National Consumers League

NCL warns consumers to beware of phishing attacks in wake of CareFirst breach, offers tips for spotting and recovering from breach-related fraud

May 20, 2015

Contact: Carol McKay, NCL, 412-945-3242, carolm@nclnet.org

Washington, DC – The National Consumers League (NCL), America’s pioneering consumer advocacy organization, is warning consumers to be on the lookout for phishing attacks in the wake of a data breach at health insurance provider CareFirst affecting 1.1 million consumers. The following statement is attributable to John Breyault, NCL vice president of public policy, telecommunications and fraud: 

"More than a million consumers have been put at heightened risk of fraud due to the data breach at CareFirst. While the breach does not appear to have compromised sensitive information, such as Social Security Numbers, passwords, or medical information, cyber crooks are no doubt busy using the information they did collect to craft convincing-looking phishing emails. These emails, which could include the CareFirst logo and look just like the real thing, may contain links or attachments that install malware or direct consumers to websites designed to steal Social Security Numbers, passwords, and other information that can be used to commit identity theft or other kinds of fraud.

"Once again, we are reminded of the consequences of lax data security at a major health insurance provider. Any investigation of CareFirst’s data security practices should examine what factors enabled this breach to take place and what steps CareFirst and other insurers can take to make their systems more secure. For example, given the known vulnerabilities of the username/password combination and the attractiveness of health care data to cybercriminals, would stronger security techniques like multi-factor authentication have prevented the breach? If the network intrusion was detected in June 2014, as the company has stated, how did the exfiltration of consumer data go unnoticed for nearly a year? Given the spate of data breaches at health insurance providers like Anthem, Primera and now CareFirst, what should Congress, the FTC and other regulators do to ensure that health insurers place a premium of robust data security?”

Tips for CareFirst customers to avoid breach-related fraud

  • CareFirst customers should beware of phishing emails that may seek to trick them in to clicking on suspicious links or attachments. These emails can look very convincing and may reference the CareFirst breach in some way. Clicking on the links or opening an attachment contained in the email can install malware that may be used to obtain additional sensitive personal information such as bank account or credit card numbers, usernames and passwords. CareFirst customers should be aware that the company will contact them via U.S. mail to notify them about further information related to the breach. More information is available from CareFirst at http://carefirstanswers.com/home.html.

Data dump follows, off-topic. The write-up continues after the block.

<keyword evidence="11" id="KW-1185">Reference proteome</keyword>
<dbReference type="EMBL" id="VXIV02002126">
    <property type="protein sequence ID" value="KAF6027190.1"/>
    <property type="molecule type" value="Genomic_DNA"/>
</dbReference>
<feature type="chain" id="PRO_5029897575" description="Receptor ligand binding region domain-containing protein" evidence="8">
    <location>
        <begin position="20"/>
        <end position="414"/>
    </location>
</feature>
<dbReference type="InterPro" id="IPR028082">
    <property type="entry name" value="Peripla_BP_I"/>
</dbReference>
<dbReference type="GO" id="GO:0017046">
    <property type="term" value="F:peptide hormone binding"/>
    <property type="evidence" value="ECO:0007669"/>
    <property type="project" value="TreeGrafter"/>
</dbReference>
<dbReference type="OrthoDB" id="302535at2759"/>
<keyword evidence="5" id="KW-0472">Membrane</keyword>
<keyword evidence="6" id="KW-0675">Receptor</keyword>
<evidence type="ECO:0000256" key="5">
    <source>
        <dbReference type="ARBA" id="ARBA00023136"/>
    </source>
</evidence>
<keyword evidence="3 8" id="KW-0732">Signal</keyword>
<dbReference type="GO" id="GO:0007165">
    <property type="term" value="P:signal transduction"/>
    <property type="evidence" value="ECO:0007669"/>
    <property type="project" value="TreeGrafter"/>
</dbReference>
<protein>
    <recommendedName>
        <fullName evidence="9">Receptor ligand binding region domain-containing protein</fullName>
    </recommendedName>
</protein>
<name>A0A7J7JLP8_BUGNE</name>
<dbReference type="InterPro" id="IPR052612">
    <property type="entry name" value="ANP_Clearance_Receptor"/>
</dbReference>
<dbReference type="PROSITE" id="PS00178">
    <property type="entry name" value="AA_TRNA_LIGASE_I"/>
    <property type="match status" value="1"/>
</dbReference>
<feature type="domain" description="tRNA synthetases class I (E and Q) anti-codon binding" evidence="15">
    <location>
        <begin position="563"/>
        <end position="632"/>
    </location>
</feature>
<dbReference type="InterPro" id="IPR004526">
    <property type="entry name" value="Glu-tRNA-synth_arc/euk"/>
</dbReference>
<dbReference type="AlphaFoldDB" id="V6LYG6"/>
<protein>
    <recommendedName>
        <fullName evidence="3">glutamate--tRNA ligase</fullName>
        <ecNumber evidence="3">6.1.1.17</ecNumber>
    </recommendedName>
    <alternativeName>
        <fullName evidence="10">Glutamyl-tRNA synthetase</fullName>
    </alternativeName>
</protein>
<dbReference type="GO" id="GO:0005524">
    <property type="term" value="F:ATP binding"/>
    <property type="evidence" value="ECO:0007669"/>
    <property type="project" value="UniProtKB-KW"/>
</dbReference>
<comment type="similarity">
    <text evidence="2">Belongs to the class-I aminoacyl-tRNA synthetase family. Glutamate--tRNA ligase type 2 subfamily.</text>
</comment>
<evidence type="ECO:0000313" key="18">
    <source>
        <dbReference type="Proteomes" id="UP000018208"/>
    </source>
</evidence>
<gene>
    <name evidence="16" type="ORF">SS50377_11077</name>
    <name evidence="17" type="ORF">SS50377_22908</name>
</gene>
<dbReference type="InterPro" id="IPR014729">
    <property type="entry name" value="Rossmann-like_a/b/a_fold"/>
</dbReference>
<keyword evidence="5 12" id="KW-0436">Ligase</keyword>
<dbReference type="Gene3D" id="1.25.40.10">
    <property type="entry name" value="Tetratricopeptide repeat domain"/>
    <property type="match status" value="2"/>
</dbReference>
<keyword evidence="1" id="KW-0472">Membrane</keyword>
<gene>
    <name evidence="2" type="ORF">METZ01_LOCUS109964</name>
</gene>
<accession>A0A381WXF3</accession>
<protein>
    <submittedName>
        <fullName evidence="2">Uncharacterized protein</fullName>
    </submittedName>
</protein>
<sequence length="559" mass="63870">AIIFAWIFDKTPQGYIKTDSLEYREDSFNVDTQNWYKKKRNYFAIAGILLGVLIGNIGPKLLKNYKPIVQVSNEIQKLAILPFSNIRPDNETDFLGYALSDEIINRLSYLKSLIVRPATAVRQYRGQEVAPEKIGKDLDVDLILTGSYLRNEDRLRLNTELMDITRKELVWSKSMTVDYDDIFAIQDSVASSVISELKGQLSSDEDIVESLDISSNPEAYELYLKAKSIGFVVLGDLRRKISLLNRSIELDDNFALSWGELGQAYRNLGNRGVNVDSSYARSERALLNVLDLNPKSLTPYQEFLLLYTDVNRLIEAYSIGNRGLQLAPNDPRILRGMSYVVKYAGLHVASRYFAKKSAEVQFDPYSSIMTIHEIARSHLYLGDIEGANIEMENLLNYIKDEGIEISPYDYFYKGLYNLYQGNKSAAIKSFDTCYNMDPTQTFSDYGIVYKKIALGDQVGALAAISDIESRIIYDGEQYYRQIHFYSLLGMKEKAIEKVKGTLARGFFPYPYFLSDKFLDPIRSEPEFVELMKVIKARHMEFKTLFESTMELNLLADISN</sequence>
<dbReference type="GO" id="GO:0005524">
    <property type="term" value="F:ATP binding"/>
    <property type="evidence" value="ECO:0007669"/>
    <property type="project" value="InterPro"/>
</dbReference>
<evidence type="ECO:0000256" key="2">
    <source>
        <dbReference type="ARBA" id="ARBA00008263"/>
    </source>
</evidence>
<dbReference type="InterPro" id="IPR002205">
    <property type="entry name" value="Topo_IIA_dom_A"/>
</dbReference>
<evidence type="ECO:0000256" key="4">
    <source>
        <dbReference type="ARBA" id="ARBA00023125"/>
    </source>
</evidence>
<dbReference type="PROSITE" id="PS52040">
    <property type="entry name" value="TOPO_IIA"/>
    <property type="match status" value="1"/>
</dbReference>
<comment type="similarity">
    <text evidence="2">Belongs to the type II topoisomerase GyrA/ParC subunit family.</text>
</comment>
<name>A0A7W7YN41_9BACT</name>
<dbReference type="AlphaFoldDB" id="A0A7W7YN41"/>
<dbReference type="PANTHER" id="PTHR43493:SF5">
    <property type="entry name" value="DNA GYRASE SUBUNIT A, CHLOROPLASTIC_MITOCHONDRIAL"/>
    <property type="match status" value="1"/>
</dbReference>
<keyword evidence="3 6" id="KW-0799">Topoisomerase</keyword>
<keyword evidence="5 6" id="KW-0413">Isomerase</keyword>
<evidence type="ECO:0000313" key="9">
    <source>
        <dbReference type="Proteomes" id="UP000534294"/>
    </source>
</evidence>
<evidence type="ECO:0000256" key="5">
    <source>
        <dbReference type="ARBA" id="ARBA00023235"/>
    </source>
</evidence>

• Monitor your credit report and dispute suspicious activity that may occur after inadvertently clicking on a link or opening an attachment in a suspected phishing email. Consumers can download a free copy of their credit report from each of the three major credit-reporting bureaus (Experian, TransUnion and Equifax) at www.annualcreditreport.com.
  • If you suspect identity fraud has occurred, it is important to act quickly. Call one of the three credit reporting bureaus and request an initial fraud alert. This will place alerts on your report at all three credit-reporting bureaus. Once the alert is in place, the credit reporting bureaus will contact you when someone attempts to open credit in your name.
  • If you confirm that you have been a victim of identity fraud, contact the Federal Trade Commission to create and Identity Theft Affidavit. This affidavit can be used to file a police report with your local police department. Together, these two documents form an Identity Theft Report, which is crucial to beginning the process of recovering from identity fraud. More information on spotting, reporting and recovering from identity fraud is available at Consumer.gov. The FTC also has a useful consumer checklist that includes information and required documentation for creating the Identity Theft Affidavit and police report available online.
  • Do not reply to suspicious emails, as this may lead to additional social engineering attacks. Instead, the safest course of action is to simply delete the email. Consumers can also forward them to the United States Computer Emergency Readiness Team at phishing-report@us-cert.gov.
  • While the initial reports state that no passwords were compromised in the CareFirst breach, cyber thieves may attempt to test common passwords against accounts associated with your email address, including email services, ecommerce, banking and other accounts. Do not use the same username and password combination across multiple accounts. If stronger security measures such as multi-factor authentication are offered, enable them.

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About the National Consumers League

The National Consumers League, founded in 1899, is America's pioneer consumer organization. Our mission is to protect and promote social and economic justice for consumers and workers in the United States and abroad. For more information, visit www.nclnet.org.